Most Americans haven’t the foggiest idea that a quasi-Stalinist, violently anti-Catholic regime once existed on our southern borders. Those who don’t know how bad Mexico was in the late 1920s are about to learn, though: at least those who see For Greater Glory, a recently-released movie about the Cristero War, a passionate (and bloody) defense of Catholicism that’s remembered today, if at all, because of Graham Greene’s novel, The Power and the Glory.
There’s been a strange silence about all this for almost a century. Even Catholics aware of the extent of twentieth-century martyrdom seem to have little sense of the modern Mexican martyrs—although the addition of the memorial of St. Christopher Magallanes and Companions to the universal liturgical calendar (May 21) ought to remind North American Catholics just what was going on south of the Rio Grande during the years when the brutal government of Plutarco Elias Calles tried to destroy the Catholic Church in Mexico. It was a terrible time, and the example of the Cristeros, who included both underground priests like Blessed Miguel Pro, S.J. (perhaps the first martyr in two millennia to be photographed at the moment of his death) and fighters like General Enrique Gorostieta (well-played by Academy Award nominee Andy Garcia in the new film) ought to inspire twentyfirst-century Catholics to stand firm in defense of religious freedom.
For Greater Glory takes some artistic liberties with history; the martyrdom of Christopher Magallanes, for example, happened in somewhat different circumstances than those described in the film. But taken as a whole, the movie conveys both the hard truth about the Calles regime and the often noble, but sometimes conflicted, story of Calles’s Cristero opponents. The most moving subplot in the movie involves Jose Luis Sanchez de Rio, a teenager converted to serious Catholicism by Christopher Magallanes (as the film tells it) and “adopted,” in spirit, by General Gorostieta when the lad asks to join the Cristeros. Whatever the artistic license taken with the details of these relationships, it will be a hard heart indeed that is not moved by the depiction of the boy’s martyrdom, as he defies torture and blandishments, all intended to get him to apostasize, and cries “Viva Cristo Rey!” just before the bullets strike him down. Jose Luis Sanchez del Rio was beatified on Nov. 20, 2005; his liturgical commemoration (Feb. 10, the day of his death) should shape the rhythm of liturgical life in U.S. parishes, like those of St. Christopher Magallanes and Bl. Miguel Pro (Nov. 23).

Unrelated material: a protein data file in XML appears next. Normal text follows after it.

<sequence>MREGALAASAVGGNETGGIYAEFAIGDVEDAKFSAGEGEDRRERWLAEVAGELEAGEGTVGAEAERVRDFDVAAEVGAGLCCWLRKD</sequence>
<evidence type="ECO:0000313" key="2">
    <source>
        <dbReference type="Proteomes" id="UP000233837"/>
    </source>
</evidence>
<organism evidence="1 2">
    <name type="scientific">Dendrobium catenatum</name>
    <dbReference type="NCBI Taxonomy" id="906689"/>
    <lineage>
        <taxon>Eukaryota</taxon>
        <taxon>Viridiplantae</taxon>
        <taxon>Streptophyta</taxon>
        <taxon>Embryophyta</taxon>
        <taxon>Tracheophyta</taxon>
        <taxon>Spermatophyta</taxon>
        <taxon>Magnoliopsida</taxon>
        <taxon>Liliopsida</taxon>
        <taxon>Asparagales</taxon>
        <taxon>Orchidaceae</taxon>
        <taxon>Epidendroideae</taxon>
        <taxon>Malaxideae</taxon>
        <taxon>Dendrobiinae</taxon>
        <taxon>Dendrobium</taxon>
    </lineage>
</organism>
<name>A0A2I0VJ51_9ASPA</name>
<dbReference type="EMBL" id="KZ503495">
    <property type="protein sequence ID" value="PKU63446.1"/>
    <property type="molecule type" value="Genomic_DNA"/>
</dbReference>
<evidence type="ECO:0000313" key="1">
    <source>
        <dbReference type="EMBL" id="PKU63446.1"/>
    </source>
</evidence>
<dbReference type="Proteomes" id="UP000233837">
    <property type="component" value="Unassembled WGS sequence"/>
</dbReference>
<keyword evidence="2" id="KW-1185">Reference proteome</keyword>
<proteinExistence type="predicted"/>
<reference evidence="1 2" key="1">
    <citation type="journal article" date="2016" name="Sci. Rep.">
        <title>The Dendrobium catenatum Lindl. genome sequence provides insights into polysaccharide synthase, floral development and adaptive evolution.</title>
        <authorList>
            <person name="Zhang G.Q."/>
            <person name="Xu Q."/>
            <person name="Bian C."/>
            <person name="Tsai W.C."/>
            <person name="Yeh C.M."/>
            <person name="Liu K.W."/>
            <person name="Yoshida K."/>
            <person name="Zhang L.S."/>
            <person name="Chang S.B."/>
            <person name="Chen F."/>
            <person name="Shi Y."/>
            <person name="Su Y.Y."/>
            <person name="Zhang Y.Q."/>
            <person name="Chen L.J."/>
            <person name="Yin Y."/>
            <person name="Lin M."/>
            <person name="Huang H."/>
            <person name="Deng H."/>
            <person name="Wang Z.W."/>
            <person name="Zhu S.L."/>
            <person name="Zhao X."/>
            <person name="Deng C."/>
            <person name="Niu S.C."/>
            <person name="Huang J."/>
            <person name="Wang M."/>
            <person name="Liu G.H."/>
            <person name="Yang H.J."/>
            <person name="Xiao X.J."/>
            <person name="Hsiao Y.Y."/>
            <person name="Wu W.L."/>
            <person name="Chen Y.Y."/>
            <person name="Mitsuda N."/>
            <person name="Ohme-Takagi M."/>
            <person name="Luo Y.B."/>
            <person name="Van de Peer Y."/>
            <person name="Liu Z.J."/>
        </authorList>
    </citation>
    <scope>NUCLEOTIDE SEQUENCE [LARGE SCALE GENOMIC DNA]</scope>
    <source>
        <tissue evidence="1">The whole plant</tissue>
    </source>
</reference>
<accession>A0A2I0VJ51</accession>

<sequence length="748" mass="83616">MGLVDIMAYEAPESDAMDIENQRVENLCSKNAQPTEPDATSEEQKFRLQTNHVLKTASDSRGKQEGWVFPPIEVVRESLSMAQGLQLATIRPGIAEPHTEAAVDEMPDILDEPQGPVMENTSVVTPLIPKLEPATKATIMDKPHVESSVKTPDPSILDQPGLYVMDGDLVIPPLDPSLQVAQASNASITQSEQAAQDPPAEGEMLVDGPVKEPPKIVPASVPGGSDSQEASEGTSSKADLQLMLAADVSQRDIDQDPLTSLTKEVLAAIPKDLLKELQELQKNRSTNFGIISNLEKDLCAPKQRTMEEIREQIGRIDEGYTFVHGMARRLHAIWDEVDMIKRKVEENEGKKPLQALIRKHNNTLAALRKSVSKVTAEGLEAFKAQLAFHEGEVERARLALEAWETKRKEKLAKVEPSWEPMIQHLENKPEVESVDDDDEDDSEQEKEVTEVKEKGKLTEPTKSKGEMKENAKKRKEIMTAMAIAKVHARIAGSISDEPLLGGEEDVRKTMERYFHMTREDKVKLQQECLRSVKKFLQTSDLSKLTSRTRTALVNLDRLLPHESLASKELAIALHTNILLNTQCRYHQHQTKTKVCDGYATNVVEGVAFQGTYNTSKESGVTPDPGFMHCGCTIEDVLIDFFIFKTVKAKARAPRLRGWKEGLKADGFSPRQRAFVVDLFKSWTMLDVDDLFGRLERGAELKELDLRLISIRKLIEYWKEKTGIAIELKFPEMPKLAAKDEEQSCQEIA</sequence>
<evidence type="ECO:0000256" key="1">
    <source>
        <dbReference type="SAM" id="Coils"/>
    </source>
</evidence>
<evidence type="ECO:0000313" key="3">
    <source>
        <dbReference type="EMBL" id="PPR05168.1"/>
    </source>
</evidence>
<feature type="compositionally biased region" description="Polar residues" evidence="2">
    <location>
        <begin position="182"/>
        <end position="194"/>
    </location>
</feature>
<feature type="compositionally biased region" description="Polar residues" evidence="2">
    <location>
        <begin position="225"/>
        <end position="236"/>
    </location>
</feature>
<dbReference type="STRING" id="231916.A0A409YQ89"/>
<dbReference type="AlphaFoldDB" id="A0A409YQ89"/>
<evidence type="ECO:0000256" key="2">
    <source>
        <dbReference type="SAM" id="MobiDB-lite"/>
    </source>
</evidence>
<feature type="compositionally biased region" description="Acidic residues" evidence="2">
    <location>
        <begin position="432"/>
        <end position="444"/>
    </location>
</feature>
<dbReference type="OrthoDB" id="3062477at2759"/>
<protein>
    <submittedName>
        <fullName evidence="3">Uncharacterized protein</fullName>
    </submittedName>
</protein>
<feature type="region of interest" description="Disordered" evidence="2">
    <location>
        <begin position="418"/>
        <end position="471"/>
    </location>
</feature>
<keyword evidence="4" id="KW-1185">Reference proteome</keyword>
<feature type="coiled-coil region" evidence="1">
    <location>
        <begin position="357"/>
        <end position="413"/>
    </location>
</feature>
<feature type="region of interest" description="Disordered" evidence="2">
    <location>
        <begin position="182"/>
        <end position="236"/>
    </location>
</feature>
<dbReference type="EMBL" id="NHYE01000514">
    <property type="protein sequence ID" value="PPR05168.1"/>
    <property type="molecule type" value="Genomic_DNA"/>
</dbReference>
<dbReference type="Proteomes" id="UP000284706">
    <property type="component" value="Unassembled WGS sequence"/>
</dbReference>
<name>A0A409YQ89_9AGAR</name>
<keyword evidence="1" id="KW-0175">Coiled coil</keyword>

In his Chrism Mass homily in April, Cardinal Donald Wuerl of Washington urged his priests and seminarians to see For Greater Glory. Cardinal Wuerl is not given to dramatic gestures; his suggestion that the film might help form the self-understanding of Washington’s priests and future priests was all the more powerful for that. Barack Obama is not Plutarco Elias Calles, and the United States in 2012 is not Mexico in 1926-29. But anyone who doubts that there are grave threats to religious freedom in North America today has only to consider the HHS “contraceptive mandate,” the administration’s refusal to defend the Defense of Marriage Act, the administration’s efforts to void the “ministerial exemption” in U.S. employment law, and the bad habit of Canadian human rights “tribunals” to levy serious financial penalties against Christian ministers who preach biblical truth.
Threats to religious freedom come in many forms—some hard, like during the Cristero War; some softer, if no less lethal to the first freedom. One way to blunt the hard threats is to stand firmly against the softer threats and to name those threats for what they are. For Greater Glory will inspire and encourage those already committed to defending religious freedom today. It is even more important, though, that those who haven’t yet seen the threat, or who deny that it exists, ponder this powerful depiction of the nearby and not-so-distant past, for the sake of the present and future.